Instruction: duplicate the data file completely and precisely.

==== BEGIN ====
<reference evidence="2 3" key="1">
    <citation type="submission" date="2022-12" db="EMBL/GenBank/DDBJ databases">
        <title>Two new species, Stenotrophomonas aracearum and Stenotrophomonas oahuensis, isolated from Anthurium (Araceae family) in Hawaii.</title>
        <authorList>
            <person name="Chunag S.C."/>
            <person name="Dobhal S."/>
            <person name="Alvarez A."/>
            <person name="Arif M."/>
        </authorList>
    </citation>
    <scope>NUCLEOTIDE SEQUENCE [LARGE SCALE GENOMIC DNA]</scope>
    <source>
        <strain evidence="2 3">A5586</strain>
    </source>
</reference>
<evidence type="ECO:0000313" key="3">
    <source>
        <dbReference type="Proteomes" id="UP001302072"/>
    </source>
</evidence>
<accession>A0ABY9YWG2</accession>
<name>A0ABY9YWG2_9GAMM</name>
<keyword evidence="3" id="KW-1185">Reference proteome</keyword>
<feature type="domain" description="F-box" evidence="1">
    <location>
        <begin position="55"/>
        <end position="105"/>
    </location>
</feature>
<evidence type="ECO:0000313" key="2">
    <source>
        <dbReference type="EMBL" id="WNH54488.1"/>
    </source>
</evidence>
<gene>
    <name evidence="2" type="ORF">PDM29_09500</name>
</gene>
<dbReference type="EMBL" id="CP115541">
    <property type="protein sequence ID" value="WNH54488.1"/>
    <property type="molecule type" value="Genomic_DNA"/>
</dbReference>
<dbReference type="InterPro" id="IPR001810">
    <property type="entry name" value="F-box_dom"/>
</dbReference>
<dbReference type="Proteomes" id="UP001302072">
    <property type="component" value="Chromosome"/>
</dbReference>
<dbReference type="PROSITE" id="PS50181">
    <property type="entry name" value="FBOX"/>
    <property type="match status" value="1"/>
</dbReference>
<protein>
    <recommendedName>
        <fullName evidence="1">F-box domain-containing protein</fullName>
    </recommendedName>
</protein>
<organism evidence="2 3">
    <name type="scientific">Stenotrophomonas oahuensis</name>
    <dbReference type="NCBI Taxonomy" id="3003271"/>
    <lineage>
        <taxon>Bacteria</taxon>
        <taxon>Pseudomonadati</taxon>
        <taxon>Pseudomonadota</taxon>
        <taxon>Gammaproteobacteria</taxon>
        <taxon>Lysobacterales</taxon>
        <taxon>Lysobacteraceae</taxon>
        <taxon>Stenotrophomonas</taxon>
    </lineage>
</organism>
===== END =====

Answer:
<reference evidence="2 3" key="1">
    <citation type="submission" date="2022-12" db="EMBL/GenBank/DDBJ databases">
        <title>Two new species, Stenotrophomonas aracearum and Stenotrophomonas oahuensis, isolated from Anthurium (Araceae family) in Hawaii.</title>
        <authorList>
            <person name="Chunag S.C."/>
            <person name="Dobhal S."/>
            <person name="Alvarez A."/>
            <person name="Arif M."/>
        </authorList>
    </citation>
    <scope>NUCLEOTIDE SEQUENCE [LARGE SCALE GENOMIC DNA]</scope>
    <source>
        <strain evidence="2 3">A5586</strain>
    </source>
</reference>
<evidence type="ECO:0000313" key="3">
    <source>
        <dbReference type="Proteomes" id="UP001302072"/>
    </source>
</evidence>
<accession>A0ABY9YWG2</accession>
<name>A0ABY9YWG2_9GAMM</name>
<keyword evidence="3" id="KW-1185">Reference proteome</keyword>
<feature type="domain" description="F-box" evidence="1">
    <location>
        <begin position="55"/>
        <end position="105"/>
    </location>
</feature>
<evidence type="ECO:0000313" key="2">
    <source>
        <dbReference type="EMBL" id="WNH54488.1"/>
    </source>
</evidence>
<gene>
    <name evidence="2" type="ORF">PDM29_09500</name>
</gene>
<dbReference type="EMBL" id="CP115541">
    <property type="protein sequence ID" value="WNH54488.1"/>
    <property type="molecule type" value="Genomic_DNA"/>
</dbReference>
<dbReference type="InterPro" id="IPR001810">
    <property type="entry name" value="F-box_dom"/>
</dbReference>
<dbReference type="Proteomes" id="UP001302072">
    <property type="component" value="Chromosome"/>
</dbReference>
<dbReference type="PROSITE" id="PS50181">
    <property type="entry name" value="FBOX"/>
    <property type="match status" value="1"/>
</dbReference>
<protein>
    <recommendedName>
        <fullName evidence="1">F-box domain-containing protein</fullName>
    </recommendedName>
</protein>
<organism evidence="2 3">
    <name type="scientific">Stenotrophomonas oahuensis</name>
    <dbReference type="NCBI Taxonomy" id="3003271"/>
    <lineage>
        <taxon>Bacteria</taxon>
        <taxon>Pseudomonadati</taxon>
        <taxon>Pseudomonadota</taxon>
        <taxon>Gammaproteobacteria</taxon>
        <taxon>Lysobacterales</taxon>
        <taxon>Lysobacteraceae</taxon>
        <taxon>Stenotrophomonas</taxon>
    </lineage>
</organism>